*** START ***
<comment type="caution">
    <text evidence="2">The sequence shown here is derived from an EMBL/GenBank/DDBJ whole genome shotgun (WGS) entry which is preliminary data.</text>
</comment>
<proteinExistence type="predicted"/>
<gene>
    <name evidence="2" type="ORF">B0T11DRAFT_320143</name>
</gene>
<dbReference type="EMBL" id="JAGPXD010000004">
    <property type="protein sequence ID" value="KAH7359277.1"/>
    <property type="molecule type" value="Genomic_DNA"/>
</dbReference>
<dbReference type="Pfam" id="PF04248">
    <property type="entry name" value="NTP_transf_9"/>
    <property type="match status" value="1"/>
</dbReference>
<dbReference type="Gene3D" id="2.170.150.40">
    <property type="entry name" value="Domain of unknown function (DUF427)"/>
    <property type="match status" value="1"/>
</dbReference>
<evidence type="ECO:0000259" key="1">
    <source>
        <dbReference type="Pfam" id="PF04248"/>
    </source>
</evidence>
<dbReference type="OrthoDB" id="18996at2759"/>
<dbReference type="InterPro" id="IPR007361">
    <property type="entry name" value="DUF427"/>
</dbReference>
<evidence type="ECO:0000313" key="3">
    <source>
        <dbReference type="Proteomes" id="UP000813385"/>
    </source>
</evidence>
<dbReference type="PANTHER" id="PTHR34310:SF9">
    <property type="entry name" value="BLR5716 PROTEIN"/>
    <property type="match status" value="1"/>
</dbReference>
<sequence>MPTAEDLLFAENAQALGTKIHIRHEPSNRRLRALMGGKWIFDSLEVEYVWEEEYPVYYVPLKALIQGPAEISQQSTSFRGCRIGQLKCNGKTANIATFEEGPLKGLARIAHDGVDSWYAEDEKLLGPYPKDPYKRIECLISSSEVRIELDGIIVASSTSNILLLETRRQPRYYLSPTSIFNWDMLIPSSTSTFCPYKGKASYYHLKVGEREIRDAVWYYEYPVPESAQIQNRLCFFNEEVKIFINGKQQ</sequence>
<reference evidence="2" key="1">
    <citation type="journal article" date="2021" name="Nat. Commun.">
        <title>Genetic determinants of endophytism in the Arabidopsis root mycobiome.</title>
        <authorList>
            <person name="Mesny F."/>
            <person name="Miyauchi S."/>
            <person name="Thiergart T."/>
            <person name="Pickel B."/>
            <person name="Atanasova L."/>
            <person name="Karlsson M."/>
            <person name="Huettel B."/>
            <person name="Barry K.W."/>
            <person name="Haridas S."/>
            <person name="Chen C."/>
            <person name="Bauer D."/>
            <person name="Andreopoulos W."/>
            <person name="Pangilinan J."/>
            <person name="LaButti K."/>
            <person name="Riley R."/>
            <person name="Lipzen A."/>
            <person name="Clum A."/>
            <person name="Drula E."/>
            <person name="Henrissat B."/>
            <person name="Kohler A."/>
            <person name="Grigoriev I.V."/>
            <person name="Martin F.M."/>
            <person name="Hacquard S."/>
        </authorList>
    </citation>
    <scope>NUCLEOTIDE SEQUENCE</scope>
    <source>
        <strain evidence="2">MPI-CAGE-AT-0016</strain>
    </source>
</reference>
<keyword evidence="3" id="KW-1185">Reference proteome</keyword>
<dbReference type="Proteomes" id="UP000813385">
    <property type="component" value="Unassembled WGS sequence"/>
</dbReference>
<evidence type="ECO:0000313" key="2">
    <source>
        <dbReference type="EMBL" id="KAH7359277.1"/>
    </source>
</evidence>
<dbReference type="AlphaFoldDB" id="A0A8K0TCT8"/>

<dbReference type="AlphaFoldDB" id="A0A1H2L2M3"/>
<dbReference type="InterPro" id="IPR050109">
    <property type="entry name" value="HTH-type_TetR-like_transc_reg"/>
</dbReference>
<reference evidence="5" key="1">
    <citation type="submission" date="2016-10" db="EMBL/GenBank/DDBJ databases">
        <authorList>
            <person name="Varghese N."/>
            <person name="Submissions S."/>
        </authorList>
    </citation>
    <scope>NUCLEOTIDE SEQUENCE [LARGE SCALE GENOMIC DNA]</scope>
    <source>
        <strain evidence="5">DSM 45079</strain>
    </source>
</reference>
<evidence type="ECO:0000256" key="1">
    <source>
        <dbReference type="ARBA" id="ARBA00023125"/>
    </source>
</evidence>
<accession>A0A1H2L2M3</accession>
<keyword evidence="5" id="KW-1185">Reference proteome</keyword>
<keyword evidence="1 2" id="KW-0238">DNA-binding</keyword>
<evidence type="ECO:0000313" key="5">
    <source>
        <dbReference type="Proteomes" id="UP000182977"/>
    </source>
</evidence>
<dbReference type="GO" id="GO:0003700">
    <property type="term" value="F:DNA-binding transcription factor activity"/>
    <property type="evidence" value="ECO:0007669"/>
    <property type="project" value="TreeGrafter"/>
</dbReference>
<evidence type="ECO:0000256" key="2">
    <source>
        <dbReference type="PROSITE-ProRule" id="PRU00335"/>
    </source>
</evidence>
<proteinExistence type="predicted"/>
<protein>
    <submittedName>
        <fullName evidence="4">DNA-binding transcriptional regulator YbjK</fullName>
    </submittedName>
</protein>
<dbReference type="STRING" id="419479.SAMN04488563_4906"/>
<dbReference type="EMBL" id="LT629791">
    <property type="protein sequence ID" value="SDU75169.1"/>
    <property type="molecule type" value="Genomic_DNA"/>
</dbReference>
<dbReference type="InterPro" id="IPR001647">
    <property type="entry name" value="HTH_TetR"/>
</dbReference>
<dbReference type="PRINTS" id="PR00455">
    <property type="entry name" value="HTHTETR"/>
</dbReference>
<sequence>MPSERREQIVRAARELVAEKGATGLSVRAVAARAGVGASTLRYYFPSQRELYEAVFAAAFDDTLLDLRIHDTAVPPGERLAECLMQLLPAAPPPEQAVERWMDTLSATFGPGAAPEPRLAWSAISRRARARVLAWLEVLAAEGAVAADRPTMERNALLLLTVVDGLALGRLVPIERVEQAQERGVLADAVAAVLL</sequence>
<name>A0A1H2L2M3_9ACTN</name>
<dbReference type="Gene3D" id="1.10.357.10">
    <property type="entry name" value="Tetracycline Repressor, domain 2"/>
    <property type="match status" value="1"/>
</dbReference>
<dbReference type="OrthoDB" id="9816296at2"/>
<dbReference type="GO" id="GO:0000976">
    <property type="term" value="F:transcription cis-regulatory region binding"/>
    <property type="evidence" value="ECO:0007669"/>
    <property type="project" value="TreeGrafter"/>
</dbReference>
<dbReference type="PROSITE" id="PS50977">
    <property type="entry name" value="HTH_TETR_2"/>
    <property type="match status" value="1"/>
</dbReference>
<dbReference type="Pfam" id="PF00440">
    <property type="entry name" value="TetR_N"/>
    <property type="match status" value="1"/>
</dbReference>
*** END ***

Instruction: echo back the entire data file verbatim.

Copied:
<comment type="caution">
    <text evidence="2">The sequence shown here is derived from an EMBL/GenBank/DDBJ whole genome shotgun (WGS) entry which is preliminary data.</text>
</comment>
<proteinExistence type="predicted"/>
<gene>
    <name evidence="2" type="ORF">B0T11DRAFT_320143</name>
</gene>
<dbReference type="EMBL" id="JAGPXD010000004">
    <property type="protein sequence ID" value="KAH7359277.1"/>
    <property type="molecule type" value="Genomic_DNA"/>
</dbReference>
<dbReference type="Pfam" id="PF04248">
    <property type="entry name" value="NTP_transf_9"/>
    <property type="match status" value="1"/>
</dbReference>
<dbReference type="Gene3D" id="2.170.150.40">
    <property type="entry name" value="Domain of unknown function (DUF427)"/>
    <property type="match status" value="1"/>
</dbReference>
<evidence type="ECO:0000259" key="1">
    <source>
        <dbReference type="Pfam" id="PF04248"/>
    </source>
</evidence>
<dbReference type="OrthoDB" id="18996at2759"/>
<dbReference type="InterPro" id="IPR007361">
    <property type="entry name" value="DUF427"/>
</dbReference>
<evidence type="ECO:0000313" key="3">
    <source>
        <dbReference type="Proteomes" id="UP000813385"/>
    </source>
</evidence>
<dbReference type="PANTHER" id="PTHR34310:SF9">
    <property type="entry name" value="BLR5716 PROTEIN"/>
    <property type="match status" value="1"/>
</dbReference>
<sequence>MPTAEDLLFAENAQALGTKIHIRHEPSNRRLRALMGGKWIFDSLEVEYVWEEEYPVYYVPLKALIQGPAEISQQSTSFRGCRIGQLKCNGKTANIATFEEGPLKGLARIAHDGVDSWYAEDEKLLGPYPKDPYKRIECLISSSEVRIELDGIIVASSTSNILLLETRRQPRYYLSPTSIFNWDMLIPSSTSTFCPYKGKASYYHLKVGEREIRDAVWYYEYPVPESAQIQNRLCFFNEEVKIFINGKQQ</sequence>
<reference evidence="2" key="1">
    <citation type="journal article" date="2021" name="Nat. Commun.">
        <title>Genetic determinants of endophytism in the Arabidopsis root mycobiome.</title>
        <authorList>
            <person name="Mesny F."/>
            <person name="Miyauchi S."/>
            <person name="Thiergart T."/>
            <person name="Pickel B."/>
            <person name="Atanasova L."/>
            <person name="Karlsson M."/>
            <person name="Huettel B."/>
            <person name="Barry K.W."/>
            <person name="Haridas S."/>
            <person name="Chen C."/>
            <person name="Bauer D."/>
            <person name="Andreopoulos W."/>
            <person name="Pangilinan J."/>
            <person name="LaButti K."/>
            <person name="Riley R."/>
            <person name="Lipzen A."/>
            <person name="Clum A."/>
            <person name="Drula E."/>
            <person name="Henrissat B."/>
            <person name="Kohler A."/>
            <person name="Grigoriev I.V."/>
            <person name="Martin F.M."/>
            <person name="Hacquard S."/>
        </authorList>
    </citation>
    <scope>NUCLEOTIDE SEQUENCE</scope>
    <source>
        <strain evidence="2">MPI-CAGE-AT-0016</strain>
    </source>
</reference>
<keyword evidence="3" id="KW-1185">Reference proteome</keyword>
<dbReference type="Proteomes" id="UP000813385">
    <property type="component" value="Unassembled WGS sequence"/>
</dbReference>
<evidence type="ECO:0000313" key="2">
    <source>
        <dbReference type="EMBL" id="KAH7359277.1"/>
    </source>
</evidence>
<dbReference type="AlphaFoldDB" id="A0A8K0TCT8"/>

<dbReference type="AlphaFoldDB" id="A0A1H2L2M3"/>
<dbReference type="InterPro" id="IPR050109">
    <property type="entry name" value="HTH-type_TetR-like_transc_reg"/>
</dbReference>
<reference evidence="5" key="1">
    <citation type="submission" date="2016-10" db="EMBL/GenBank/DDBJ databases">
        <authorList>
            <person name="Varghese N."/>
            <person name="Submissions S."/>
        </authorList>
    </citation>
    <scope>NUCLEOTIDE SEQUENCE [LARGE SCALE GENOMIC DNA]</scope>
    <source>
        <strain evidence="5">DSM 45079</strain>
    </source>
</reference>
<evidence type="ECO:0000256" key="1">
    <source>
        <dbReference type="ARBA" id="ARBA00023125"/>
    </source>
</evidence>
<accession>A0A1H2L2M3</accession>
<keyword evidence="5" id="KW-1185">Reference proteome</keyword>
<keyword evidence="1 2" id="KW-0238">DNA-binding</keyword>
<evidence type="ECO:0000313" key="5">
    <source>
        <dbReference type="Proteomes" id="UP000182977"/>
    </source>
</evidence>
<dbReference type="GO" id="GO:0003700">
    <property type="term" value="F:DNA-binding transcription factor activity"/>
    <property type="evidence" value="ECO:0007669"/>
    <property type="project" value="TreeGrafter"/>
</dbReference>
<evidence type="ECO:0000256" key="2">
    <source>
        <dbReference type="PROSITE-ProRule" id="PRU00335"/>
    </source>
</evidence>
<proteinExistence type="predicted"/>
<protein>
    <submittedName>
        <fullName evidence="4">DNA-binding transcriptional regulator YbjK</fullName>
    </submittedName>
</protein>
<dbReference type="STRING" id="419479.SAMN04488563_4906"/>
<dbReference type="EMBL" id="LT629791">
    <property type="protein sequence ID" value="SDU75169.1"/>
    <property type="molecule type" value="Genomic_DNA"/>
</dbReference>
<dbReference type="InterPro" id="IPR001647">
    <property type="entry name" value="HTH_TetR"/>
</dbReference>
<dbReference type="PRINTS" id="PR00455">
    <property type="entry name" value="HTHTETR"/>
</dbReference>
<sequence>MPSERREQIVRAARELVAEKGATGLSVRAVAARAGVGASTLRYYFPSQRELYEAVFAAAFDDTLLDLRIHDTAVPPGERLAECLMQLLPAAPPPEQAVERWMDTLSATFGPGAAPEPRLAWSAISRRARARVLAWLEVLAAEGAVAADRPTMERNALLLLTVVDGLALGRLVPIERVEQAQERGVLADAVAAVLL</sequence>
<name>A0A1H2L2M3_9ACTN</name>
<dbReference type="Gene3D" id="1.10.357.10">
    <property type="entry name" value="Tetracycline Repressor, domain 2"/>
    <property type="match status" value="1"/>
</dbReference>
<dbReference type="OrthoDB" id="9816296at2"/>
<dbReference type="GO" id="GO:0000976">
    <property type="term" value="F:transcription cis-regulatory region binding"/>
    <property type="evidence" value="ECO:0007669"/>
    <property type="project" value="TreeGrafter"/>
</dbReference>
<dbReference type="PROSITE" id="PS50977">
    <property type="entry name" value="HTH_TETR_2"/>
    <property type="match status" value="1"/>
</dbReference>
<dbReference type="Pfam" id="PF00440">
    <property type="entry name" value="TetR_N"/>
    <property type="match status" value="1"/>
</dbReference>